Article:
'Something must be done' for Black Mountain to keep revenue up in water program
The Black Mountain Town Council held a special call meeting on April 26 to hear financial reports and discuss the funding of the town's water program.
With costs rising faster than revenue, advisers recommended making changes to Black Mountain's water program, including raising costs for residents outside of town. According to Jamey Matthews, the public works director, keeping wells in good condition would also be beneficial in the long run.
"It's been helpful and alarming in some ways," said Mayor Larry Harris at the conclusion of the meeting.
According to a financial report presented to Town Council, the town general fund's unassigned fund balance sits at $3.55 million, roughly 37% of the town's annual expenditures. The report recommends towns have 25-30% in the fund balance available.
Representing WithersRavenel, a civil engineering firm with locations across the state, Megan Powell and Steve Miller presented a report on the status of Black Mountain's water funds.
"This analysis really focuses on your 10 year capital improvement plan," Powell said, addressing the council. "It's to serve as a tool to help guide your decisions to help prioritize your capital needs, look at your funding options."
As the town looks ahead, working on budgeting, WithersRavenel proposed making changes to fixed costs and volume costs in the water program.
Currently, Black Mountain's water program funds four major debt projects for a total of $195,692, covering things like stormwater replacements. The town's total water program investment amounts to $5.8 million.
The largest water fund projects in Black Mountain consist of line replacements and maintenance, at $1.275 million, the Montreat Road waterline at $1.2 million, and the N.C. 9 waterline at $1 million.
Miller reported that the town's water needs are likely to increase, projecting a plan through 2030. With Black Mountain's revenue growing by 0.5%, expenditures are increasing by 4%-5% in addition to the cost of purchasing water from Asheville, rising 4% annually.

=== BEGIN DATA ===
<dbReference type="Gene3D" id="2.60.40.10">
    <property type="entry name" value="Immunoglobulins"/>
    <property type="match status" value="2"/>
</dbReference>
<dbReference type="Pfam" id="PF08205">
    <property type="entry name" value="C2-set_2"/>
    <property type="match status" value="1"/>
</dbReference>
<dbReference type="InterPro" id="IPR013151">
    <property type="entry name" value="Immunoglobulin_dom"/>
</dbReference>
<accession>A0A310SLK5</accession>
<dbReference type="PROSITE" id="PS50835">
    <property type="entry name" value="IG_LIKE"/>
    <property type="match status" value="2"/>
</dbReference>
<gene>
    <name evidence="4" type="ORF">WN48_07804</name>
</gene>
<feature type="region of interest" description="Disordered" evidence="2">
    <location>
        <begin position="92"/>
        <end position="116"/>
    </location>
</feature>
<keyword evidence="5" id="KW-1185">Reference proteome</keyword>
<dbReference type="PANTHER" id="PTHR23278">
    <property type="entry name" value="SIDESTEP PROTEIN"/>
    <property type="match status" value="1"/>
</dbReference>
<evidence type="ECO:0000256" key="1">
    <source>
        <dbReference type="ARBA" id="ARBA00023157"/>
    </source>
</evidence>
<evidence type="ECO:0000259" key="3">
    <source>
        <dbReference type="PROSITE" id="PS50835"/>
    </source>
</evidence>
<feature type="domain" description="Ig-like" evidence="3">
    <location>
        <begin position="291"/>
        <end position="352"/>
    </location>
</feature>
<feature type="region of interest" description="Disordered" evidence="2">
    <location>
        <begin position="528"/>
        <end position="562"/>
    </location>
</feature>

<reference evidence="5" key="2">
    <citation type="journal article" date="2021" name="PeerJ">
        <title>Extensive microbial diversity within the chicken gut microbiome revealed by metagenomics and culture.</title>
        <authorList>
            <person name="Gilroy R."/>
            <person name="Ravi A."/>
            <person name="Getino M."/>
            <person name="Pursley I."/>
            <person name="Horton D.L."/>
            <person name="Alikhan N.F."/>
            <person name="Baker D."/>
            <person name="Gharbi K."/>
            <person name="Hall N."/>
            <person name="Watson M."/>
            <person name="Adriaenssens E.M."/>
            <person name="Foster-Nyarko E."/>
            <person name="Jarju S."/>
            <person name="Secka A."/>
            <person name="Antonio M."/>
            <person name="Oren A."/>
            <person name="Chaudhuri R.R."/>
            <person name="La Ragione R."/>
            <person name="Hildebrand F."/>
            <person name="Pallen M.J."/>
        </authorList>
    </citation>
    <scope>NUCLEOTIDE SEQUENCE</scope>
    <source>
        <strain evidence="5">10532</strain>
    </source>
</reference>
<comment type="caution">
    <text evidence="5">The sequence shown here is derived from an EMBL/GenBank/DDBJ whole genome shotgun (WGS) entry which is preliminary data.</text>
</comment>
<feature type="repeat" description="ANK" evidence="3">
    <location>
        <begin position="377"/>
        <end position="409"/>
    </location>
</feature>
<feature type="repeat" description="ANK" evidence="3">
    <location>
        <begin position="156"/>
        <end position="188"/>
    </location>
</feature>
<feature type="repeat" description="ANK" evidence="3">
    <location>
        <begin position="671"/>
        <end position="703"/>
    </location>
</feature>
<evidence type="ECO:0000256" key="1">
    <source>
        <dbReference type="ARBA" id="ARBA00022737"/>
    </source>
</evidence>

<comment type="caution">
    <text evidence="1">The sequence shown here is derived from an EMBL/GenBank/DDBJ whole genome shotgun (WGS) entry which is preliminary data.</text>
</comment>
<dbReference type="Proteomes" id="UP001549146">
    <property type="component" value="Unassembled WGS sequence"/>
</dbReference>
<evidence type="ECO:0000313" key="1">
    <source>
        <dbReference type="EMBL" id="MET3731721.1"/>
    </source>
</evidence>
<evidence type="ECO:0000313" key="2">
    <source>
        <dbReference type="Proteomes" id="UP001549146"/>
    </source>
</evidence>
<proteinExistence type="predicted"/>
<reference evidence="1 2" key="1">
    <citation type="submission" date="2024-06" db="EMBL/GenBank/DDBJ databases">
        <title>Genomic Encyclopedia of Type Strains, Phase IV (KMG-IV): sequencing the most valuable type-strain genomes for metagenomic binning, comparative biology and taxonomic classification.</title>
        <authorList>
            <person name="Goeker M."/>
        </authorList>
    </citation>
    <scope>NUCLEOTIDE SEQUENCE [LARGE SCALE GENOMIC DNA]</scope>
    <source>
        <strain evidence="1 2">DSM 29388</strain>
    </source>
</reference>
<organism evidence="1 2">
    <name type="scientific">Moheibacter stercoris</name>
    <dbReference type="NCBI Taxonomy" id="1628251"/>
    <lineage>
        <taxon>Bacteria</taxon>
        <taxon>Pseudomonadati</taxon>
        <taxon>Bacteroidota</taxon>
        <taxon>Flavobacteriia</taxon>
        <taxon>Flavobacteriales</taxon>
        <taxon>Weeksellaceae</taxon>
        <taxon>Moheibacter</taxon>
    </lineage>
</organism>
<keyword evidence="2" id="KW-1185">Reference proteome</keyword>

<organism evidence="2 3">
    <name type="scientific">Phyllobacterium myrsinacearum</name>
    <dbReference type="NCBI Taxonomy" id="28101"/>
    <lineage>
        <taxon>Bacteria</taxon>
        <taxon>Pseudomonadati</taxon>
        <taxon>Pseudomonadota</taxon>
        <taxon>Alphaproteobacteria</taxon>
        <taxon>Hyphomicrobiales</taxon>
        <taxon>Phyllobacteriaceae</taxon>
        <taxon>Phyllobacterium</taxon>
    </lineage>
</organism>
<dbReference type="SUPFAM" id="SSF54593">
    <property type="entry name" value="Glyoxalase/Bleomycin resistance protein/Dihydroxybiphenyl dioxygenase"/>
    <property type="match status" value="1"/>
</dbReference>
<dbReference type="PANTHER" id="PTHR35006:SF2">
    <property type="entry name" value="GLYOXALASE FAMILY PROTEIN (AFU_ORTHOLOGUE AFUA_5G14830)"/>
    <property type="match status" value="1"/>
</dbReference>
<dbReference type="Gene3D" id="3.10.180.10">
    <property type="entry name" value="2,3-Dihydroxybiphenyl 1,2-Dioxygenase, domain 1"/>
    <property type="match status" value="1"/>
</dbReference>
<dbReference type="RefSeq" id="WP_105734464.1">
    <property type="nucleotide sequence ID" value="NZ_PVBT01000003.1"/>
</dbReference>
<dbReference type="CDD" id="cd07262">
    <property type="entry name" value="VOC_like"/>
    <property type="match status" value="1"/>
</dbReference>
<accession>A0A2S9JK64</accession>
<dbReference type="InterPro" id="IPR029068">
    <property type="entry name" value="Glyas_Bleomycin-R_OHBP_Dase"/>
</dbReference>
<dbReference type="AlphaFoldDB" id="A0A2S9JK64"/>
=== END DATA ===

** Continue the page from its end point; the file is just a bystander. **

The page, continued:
"We're going to be buying more water from the city of Asheville just because of the lack of growth in our own system," Harris said. "It's just something we need to get accustomed to in our budgeting."
One potential revenue increase advised by Miller and Powell was to raise the cost of water for residents living outside of town, doubling what inside residents pay. Miller said this 2-to-1 ratio is not uncommon in North Carolina because outsiders don't pay taxes within the town's jurisdiction.
If this raising of costs were to occur, it would mean a 6% annual increase for outside residents.
"The situation is that you have revenues growing at a certain amount and expenditures are growing more so, so that gap is shrinking over time," Miller said. "Something must be done to in order to assure that your revenues continue to exceed your expenditures."
In addition to raising costs for outside residents, Harris pointed out minimizing the purchase of water from Asheville would also help the program's revenue.
Matthews told the council the wells the town has are very old. In his time as director of public works, Matthews has already seen the loss of a well on the golf course.
In the meantime, Matthews said the town can make sure to replace and keep pumps up to date and conduct draw-downs to measure the yield of each well. He said it can be worth investing in such measurements while the town plans for the future.
"It's a 50-50 chance," Matthews said. "You never know when you're going to lose a well in the future for crack cases or some kind of contamination or just plain water loss."
Ezra Maille covers the town of Black Mountain, Montreat and the Swannanoa Valley. Reach him at 828-230-3324 or email@example.com. Please support local journalism with access to more breaking news by subscribing.